Into the World

Luke-upper-roomIn our gospel for Pentecost Sunday, Jesus’ first words are “Peace be with you.” His second words are “As the Father has sent me, so I send you.” (John 20:21) That should give each one of us pause, for we too by virtue of our Baptism are sent into the world…just as the Father sent Jesus.

The Fourth Gospel speaks often of Jesus being sent into the world by the Father: to do his will (6:38–39; 8:29), to speak his words (3:34; 8:28; 12:49; 14:24; 17:8), to perform his works (4:34; 5:36; 9:4) and win salvation for all who believe (3:16–17).

It should have come as no surprise that the disciples were sent to continue the words and works of Jesus. It is foreshadowed at various places in the Gospel:

  • Jesus urged them to lift up their eyes and see fields ripe for harvest, and told them he had sent them to reap where others had labored (4:35–38),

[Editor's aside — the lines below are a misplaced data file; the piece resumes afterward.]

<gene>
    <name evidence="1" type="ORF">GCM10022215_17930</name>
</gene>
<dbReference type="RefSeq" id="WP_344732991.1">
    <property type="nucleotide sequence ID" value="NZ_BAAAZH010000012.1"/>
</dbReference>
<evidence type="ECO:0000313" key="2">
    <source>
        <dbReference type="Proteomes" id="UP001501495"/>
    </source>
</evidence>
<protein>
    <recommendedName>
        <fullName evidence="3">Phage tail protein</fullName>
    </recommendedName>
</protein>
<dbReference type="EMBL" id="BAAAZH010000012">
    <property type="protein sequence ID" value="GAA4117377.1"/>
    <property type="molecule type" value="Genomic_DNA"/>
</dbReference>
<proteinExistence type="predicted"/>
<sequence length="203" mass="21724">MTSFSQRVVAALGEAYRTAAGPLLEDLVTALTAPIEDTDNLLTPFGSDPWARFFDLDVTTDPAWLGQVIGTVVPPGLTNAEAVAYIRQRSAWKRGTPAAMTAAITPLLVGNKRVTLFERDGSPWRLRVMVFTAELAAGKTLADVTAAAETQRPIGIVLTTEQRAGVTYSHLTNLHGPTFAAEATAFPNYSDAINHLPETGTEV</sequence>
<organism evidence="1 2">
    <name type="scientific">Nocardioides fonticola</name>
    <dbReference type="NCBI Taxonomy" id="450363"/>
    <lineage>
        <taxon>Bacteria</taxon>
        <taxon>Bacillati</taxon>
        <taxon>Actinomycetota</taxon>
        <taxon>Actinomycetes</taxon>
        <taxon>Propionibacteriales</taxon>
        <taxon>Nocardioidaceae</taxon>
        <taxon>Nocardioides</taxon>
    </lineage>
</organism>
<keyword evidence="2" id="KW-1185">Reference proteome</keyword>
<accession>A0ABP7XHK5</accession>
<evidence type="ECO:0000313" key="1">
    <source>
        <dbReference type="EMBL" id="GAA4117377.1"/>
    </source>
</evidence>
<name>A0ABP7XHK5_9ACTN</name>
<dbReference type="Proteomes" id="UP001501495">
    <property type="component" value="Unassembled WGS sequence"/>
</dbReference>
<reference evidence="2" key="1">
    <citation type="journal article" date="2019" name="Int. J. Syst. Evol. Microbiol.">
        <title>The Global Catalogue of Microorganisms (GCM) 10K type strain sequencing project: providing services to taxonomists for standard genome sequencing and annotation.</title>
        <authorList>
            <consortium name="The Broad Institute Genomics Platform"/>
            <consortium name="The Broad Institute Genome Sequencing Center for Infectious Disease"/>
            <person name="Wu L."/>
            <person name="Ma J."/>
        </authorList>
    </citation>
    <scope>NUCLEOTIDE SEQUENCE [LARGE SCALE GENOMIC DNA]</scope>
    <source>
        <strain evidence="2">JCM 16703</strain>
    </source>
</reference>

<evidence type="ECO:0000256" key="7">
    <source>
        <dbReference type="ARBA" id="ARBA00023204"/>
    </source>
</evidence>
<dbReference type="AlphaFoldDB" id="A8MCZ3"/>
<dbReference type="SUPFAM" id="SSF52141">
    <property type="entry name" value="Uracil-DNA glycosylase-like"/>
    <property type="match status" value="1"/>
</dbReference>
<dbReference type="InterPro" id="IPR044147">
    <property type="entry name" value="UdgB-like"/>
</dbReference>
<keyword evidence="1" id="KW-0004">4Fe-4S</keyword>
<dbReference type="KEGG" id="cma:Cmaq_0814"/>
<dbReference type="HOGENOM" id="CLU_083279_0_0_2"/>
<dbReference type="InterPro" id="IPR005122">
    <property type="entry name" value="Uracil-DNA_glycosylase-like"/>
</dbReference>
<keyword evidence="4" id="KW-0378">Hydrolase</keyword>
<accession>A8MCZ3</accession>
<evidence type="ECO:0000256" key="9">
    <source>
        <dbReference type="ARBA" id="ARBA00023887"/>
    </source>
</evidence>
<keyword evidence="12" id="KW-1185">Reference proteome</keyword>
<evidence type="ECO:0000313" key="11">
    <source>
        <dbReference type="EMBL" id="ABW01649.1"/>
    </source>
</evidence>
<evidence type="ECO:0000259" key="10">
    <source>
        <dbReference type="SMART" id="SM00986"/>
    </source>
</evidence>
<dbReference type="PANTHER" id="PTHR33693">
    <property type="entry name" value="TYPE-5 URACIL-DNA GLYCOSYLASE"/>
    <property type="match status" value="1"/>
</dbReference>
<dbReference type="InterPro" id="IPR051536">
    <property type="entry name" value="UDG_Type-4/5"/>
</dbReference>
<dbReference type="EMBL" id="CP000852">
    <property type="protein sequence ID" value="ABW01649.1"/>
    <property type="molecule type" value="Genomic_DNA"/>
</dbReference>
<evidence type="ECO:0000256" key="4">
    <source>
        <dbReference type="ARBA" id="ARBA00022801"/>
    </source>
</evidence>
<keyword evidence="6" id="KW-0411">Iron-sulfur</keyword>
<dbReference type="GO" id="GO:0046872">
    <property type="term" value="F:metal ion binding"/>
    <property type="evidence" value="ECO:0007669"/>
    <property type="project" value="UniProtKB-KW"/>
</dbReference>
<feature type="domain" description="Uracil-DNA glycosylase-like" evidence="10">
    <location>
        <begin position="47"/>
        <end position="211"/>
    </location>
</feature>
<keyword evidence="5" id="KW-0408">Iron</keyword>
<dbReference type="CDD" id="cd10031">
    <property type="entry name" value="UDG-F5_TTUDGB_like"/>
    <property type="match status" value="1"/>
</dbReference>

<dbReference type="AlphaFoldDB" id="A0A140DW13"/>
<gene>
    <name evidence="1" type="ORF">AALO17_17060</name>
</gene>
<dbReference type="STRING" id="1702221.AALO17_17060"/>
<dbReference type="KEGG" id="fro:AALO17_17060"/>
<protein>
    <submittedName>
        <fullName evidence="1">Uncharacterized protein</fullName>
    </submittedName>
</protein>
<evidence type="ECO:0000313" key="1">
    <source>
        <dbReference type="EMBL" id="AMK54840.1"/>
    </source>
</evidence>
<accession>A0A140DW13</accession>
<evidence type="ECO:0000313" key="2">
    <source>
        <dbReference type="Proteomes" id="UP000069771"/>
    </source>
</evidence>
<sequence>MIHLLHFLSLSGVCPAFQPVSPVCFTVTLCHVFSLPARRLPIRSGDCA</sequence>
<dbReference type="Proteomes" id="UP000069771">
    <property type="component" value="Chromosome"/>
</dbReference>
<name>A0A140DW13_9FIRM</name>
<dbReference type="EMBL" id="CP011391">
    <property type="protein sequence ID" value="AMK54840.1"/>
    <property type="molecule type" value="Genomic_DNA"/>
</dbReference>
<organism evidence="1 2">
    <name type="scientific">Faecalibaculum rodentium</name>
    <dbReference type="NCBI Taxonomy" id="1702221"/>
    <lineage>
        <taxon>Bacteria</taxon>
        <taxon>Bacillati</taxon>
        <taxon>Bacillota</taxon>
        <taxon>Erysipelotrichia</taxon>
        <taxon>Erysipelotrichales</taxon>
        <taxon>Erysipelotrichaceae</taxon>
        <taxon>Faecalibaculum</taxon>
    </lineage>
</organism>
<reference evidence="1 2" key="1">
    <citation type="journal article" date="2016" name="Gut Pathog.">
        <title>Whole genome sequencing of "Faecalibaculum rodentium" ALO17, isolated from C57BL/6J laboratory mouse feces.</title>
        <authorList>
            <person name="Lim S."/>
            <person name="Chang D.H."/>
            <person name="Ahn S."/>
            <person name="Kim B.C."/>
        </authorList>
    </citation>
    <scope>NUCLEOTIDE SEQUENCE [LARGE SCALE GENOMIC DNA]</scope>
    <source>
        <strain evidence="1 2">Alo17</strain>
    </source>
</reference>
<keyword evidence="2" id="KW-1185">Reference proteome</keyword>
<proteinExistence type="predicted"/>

• he said those who believed in him would do the works he had done and greater works than these because he was returning to the Father (14:12);
  • he told them, “I … chose you and appointed you to go and bear fruit that will remain, so that whatever you ask the Father in my name he may give you” (15:16), saying that when the Paraclete comes “he will testify to me. And you also testify, because you have been with me from the beginning” (15:26–27), and
  • when he prayed for his disciples he said to the Father, “As you sent me into the world, so I sent them into the world” (17:18).

This last text, which parallels 20:21, confirms that the sending of the disciples was ‘into the world’, i.e. with a mission to the world. The other texts reveal the essential content of their mission was to ‘harvest’ men and women for the kingdom by their witness to Jesus by word and deed, alongside the ongoing witness of the Spirit.

We too are sent in to the world to carry the Words and the Works of Jesus to our household, to our neighbors, to the end of the block – and beyond. And in these small ways, the mission is carried out to the end of the world.

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